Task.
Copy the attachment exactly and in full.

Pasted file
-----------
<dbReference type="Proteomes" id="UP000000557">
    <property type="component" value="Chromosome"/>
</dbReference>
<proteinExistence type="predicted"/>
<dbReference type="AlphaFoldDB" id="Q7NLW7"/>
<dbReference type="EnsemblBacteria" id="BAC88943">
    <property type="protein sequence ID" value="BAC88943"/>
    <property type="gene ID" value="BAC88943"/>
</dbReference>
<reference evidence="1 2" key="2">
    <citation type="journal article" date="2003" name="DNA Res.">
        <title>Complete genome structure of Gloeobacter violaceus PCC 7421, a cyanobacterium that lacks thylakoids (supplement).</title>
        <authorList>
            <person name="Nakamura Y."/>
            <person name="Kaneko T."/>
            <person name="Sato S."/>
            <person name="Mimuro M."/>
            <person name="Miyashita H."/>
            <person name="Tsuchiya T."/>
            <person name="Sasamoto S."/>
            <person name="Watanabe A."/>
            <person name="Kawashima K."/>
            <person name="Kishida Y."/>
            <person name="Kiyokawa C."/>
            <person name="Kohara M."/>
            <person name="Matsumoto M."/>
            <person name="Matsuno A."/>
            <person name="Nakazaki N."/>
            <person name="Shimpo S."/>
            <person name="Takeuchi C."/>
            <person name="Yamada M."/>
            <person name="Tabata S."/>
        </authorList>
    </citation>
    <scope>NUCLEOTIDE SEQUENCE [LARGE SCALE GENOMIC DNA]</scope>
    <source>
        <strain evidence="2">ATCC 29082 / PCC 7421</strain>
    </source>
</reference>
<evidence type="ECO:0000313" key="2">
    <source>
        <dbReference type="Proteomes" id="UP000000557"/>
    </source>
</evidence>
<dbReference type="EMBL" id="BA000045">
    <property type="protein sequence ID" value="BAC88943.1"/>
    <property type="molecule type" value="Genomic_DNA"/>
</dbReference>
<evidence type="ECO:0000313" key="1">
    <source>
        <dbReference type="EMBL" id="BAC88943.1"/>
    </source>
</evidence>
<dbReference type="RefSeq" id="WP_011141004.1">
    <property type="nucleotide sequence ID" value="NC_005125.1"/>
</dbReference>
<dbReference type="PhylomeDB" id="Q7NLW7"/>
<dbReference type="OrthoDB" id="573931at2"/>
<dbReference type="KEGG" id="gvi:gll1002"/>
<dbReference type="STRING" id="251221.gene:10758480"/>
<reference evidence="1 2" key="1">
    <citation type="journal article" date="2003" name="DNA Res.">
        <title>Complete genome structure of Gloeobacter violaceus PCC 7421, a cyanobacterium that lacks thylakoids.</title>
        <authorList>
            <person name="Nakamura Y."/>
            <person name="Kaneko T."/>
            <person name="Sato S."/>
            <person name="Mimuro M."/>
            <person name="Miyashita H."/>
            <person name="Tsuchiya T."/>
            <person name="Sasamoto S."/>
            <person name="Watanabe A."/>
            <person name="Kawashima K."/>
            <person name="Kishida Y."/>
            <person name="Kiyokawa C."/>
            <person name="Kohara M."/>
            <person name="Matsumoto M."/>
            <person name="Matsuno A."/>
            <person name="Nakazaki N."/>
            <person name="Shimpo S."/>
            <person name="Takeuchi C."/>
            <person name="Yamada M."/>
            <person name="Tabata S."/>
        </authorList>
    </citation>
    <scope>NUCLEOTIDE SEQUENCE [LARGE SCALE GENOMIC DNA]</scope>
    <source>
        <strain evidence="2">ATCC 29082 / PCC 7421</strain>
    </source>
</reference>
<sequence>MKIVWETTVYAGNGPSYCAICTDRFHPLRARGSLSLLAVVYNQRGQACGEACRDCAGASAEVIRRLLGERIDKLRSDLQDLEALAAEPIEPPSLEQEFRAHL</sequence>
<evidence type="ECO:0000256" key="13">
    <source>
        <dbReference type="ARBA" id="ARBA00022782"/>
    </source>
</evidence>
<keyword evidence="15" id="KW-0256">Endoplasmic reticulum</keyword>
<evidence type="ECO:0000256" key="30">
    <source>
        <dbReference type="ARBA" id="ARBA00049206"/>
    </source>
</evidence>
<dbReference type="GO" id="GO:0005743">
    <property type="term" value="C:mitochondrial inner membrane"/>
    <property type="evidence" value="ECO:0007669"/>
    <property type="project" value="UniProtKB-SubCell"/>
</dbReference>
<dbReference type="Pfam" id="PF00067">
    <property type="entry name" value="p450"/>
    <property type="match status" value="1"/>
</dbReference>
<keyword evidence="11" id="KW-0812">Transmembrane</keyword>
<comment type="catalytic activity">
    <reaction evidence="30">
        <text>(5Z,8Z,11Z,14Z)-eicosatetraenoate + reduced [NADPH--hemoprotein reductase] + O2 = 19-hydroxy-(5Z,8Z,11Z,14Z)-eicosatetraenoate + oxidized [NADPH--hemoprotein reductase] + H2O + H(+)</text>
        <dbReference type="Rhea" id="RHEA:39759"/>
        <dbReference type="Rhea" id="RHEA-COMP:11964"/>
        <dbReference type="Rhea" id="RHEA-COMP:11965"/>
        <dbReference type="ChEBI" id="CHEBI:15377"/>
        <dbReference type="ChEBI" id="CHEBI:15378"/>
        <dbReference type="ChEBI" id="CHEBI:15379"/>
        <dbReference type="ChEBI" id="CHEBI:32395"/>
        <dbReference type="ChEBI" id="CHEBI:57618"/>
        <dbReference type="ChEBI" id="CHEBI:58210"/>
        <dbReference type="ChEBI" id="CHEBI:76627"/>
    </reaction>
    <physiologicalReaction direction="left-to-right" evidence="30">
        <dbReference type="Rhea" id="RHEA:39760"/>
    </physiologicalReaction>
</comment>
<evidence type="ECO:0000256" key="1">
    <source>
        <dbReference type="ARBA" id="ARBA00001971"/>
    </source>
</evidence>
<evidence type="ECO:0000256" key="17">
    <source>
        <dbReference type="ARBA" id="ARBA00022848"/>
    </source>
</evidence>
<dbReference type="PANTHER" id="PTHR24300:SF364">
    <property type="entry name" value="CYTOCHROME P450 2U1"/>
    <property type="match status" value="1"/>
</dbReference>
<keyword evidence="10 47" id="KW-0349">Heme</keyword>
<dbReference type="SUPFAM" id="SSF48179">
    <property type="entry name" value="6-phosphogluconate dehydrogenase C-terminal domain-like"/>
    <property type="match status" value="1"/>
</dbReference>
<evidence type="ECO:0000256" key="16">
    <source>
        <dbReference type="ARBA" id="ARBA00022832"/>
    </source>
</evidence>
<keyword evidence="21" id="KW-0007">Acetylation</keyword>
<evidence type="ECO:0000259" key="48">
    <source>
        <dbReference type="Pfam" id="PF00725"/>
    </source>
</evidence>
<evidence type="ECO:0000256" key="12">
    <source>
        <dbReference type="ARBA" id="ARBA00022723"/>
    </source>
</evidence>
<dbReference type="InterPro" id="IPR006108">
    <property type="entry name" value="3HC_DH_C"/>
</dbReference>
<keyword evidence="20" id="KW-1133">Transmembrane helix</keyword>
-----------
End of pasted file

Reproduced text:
<dbReference type="Proteomes" id="UP000000557">
    <property type="component" value="Chromosome"/>
</dbReference>
<proteinExistence type="predicted"/>
<dbReference type="AlphaFoldDB" id="Q7NLW7"/>
<dbReference type="EnsemblBacteria" id="BAC88943">
    <property type="protein sequence ID" value="BAC88943"/>
    <property type="gene ID" value="BAC88943"/>
</dbReference>
<reference evidence="1 2" key="2">
    <citation type="journal article" date="2003" name="DNA Res.">
        <title>Complete genome structure of Gloeobacter violaceus PCC 7421, a cyanobacterium that lacks thylakoids (supplement).</title>
        <authorList>
            <person name="Nakamura Y."/>
            <person name="Kaneko T."/>
            <person name="Sato S."/>
            <person name="Mimuro M."/>
            <person name="Miyashita H."/>
            <person name="Tsuchiya T."/>
            <person name="Sasamoto S."/>
            <person name="Watanabe A."/>
            <person name="Kawashima K."/>
            <person name="Kishida Y."/>
            <person name="Kiyokawa C."/>
            <person name="Kohara M."/>
            <person name="Matsumoto M."/>
            <person name="Matsuno A."/>
            <person name="Nakazaki N."/>
            <person name="Shimpo S."/>
            <person name="Takeuchi C."/>
            <person name="Yamada M."/>
            <person name="Tabata S."/>
        </authorList>
    </citation>
    <scope>NUCLEOTIDE SEQUENCE [LARGE SCALE GENOMIC DNA]</scope>
    <source>
        <strain evidence="2">ATCC 29082 / PCC 7421</strain>
    </source>
</reference>
<evidence type="ECO:0000313" key="2">
    <source>
        <dbReference type="Proteomes" id="UP000000557"/>
    </source>
</evidence>
<dbReference type="EMBL" id="BA000045">
    <property type="protein sequence ID" value="BAC88943.1"/>
    <property type="molecule type" value="Genomic_DNA"/>
</dbReference>
<evidence type="ECO:0000313" key="1">
    <source>
        <dbReference type="EMBL" id="BAC88943.1"/>
    </source>
</evidence>
<dbReference type="RefSeq" id="WP_011141004.1">
    <property type="nucleotide sequence ID" value="NC_005125.1"/>
</dbReference>
<dbReference type="PhylomeDB" id="Q7NLW7"/>
<dbReference type="OrthoDB" id="573931at2"/>
<dbReference type="KEGG" id="gvi:gll1002"/>
<dbReference type="STRING" id="251221.gene:10758480"/>
<reference evidence="1 2" key="1">
    <citation type="journal article" date="2003" name="DNA Res.">
        <title>Complete genome structure of Gloeobacter violaceus PCC 7421, a cyanobacterium that lacks thylakoids.</title>
        <authorList>
            <person name="Nakamura Y."/>
            <person name="Kaneko T."/>
            <person name="Sato S."/>
            <person name="Mimuro M."/>
            <person name="Miyashita H."/>
            <person name="Tsuchiya T."/>
            <person name="Sasamoto S."/>
            <person name="Watanabe A."/>
            <person name="Kawashima K."/>
            <person name="Kishida Y."/>
            <person name="Kiyokawa C."/>
            <person name="Kohara M."/>
            <person name="Matsumoto M."/>
            <person name="Matsuno A."/>
            <person name="Nakazaki N."/>
            <person name="Shimpo S."/>
            <person name="Takeuchi C."/>
            <person name="Yamada M."/>
            <person name="Tabata S."/>
        </authorList>
    </citation>
    <scope>NUCLEOTIDE SEQUENCE [LARGE SCALE GENOMIC DNA]</scope>
    <source>
        <strain evidence="2">ATCC 29082 / PCC 7421</strain>
    </source>
</reference>
<sequence>MKIVWETTVYAGNGPSYCAICTDRFHPLRARGSLSLLAVVYNQRGQACGEACRDCAGASAEVIRRLLGERIDKLRSDLQDLEALAAEPIEPPSLEQEFRAHL</sequence>
<evidence type="ECO:0000256" key="13">
    <source>
        <dbReference type="ARBA" id="ARBA00022782"/>
    </source>
</evidence>
<keyword evidence="15" id="KW-0256">Endoplasmic reticulum</keyword>
<evidence type="ECO:0000256" key="30">
    <source>
        <dbReference type="ARBA" id="ARBA00049206"/>
    </source>
</evidence>
<dbReference type="GO" id="GO:0005743">
    <property type="term" value="C:mitochondrial inner membrane"/>
    <property type="evidence" value="ECO:0007669"/>
    <property type="project" value="UniProtKB-SubCell"/>
</dbReference>
<dbReference type="Pfam" id="PF00067">
    <property type="entry name" value="p450"/>
    <property type="match status" value="1"/>
</dbReference>
<keyword evidence="11" id="KW-0812">Transmembrane</keyword>
<comment type="catalytic activity">
    <reaction evidence="30">
        <text>(5Z,8Z,11Z,14Z)-eicosatetraenoate + reduced [NADPH--hemoprotein reductase] + O2 = 19-hydroxy-(5Z,8Z,11Z,14Z)-eicosatetraenoate + oxidized [NADPH--hemoprotein reductase] + H2O + H(+)</text>
        <dbReference type="Rhea" id="RHEA:39759"/>
        <dbReference type="Rhea" id="RHEA-COMP:11964"/>
        <dbReference type="Rhea" id="RHEA-COMP:11965"/>
        <dbReference type="ChEBI" id="CHEBI:15377"/>
        <dbReference type="ChEBI" id="CHEBI:15378"/>
        <dbReference type="ChEBI" id="CHEBI:15379"/>
        <dbReference type="ChEBI" id="CHEBI:32395"/>
        <dbReference type="ChEBI" id="CHEBI:57618"/>
        <dbReference type="ChEBI" id="CHEBI:58210"/>
        <dbReference type="ChEBI" id="CHEBI:76627"/>
    </reaction>
    <physiologicalReaction direction="left-to-right" evidence="30">
        <dbReference type="Rhea" id="RHEA:39760"/>
    </physiologicalReaction>
</comment>
<evidence type="ECO:0000256" key="1">
    <source>
        <dbReference type="ARBA" id="ARBA00001971"/>
    </source>
</evidence>
<evidence type="ECO:0000256" key="17">
    <source>
        <dbReference type="ARBA" id="ARBA00022848"/>
    </source>
</evidence>
<dbReference type="PANTHER" id="PTHR24300:SF364">
    <property type="entry name" value="CYTOCHROME P450 2U1"/>
    <property type="match status" value="1"/>
</dbReference>
<keyword evidence="10 47" id="KW-0349">Heme</keyword>
<dbReference type="SUPFAM" id="SSF48179">
    <property type="entry name" value="6-phosphogluconate dehydrogenase C-terminal domain-like"/>
    <property type="match status" value="1"/>
</dbReference>
<evidence type="ECO:0000256" key="16">
    <source>
        <dbReference type="ARBA" id="ARBA00022832"/>
    </source>
</evidence>
<keyword evidence="21" id="KW-0007">Acetylation</keyword>
<evidence type="ECO:0000259" key="48">
    <source>
        <dbReference type="Pfam" id="PF00725"/>
    </source>
</evidence>
<evidence type="ECO:0000256" key="12">
    <source>
        <dbReference type="ARBA" id="ARBA00022723"/>
    </source>
</evidence>
<dbReference type="InterPro" id="IPR006108">
    <property type="entry name" value="3HC_DH_C"/>
</dbReference>
<keyword evidence="20" id="KW-1133">Transmembrane helix</keyword>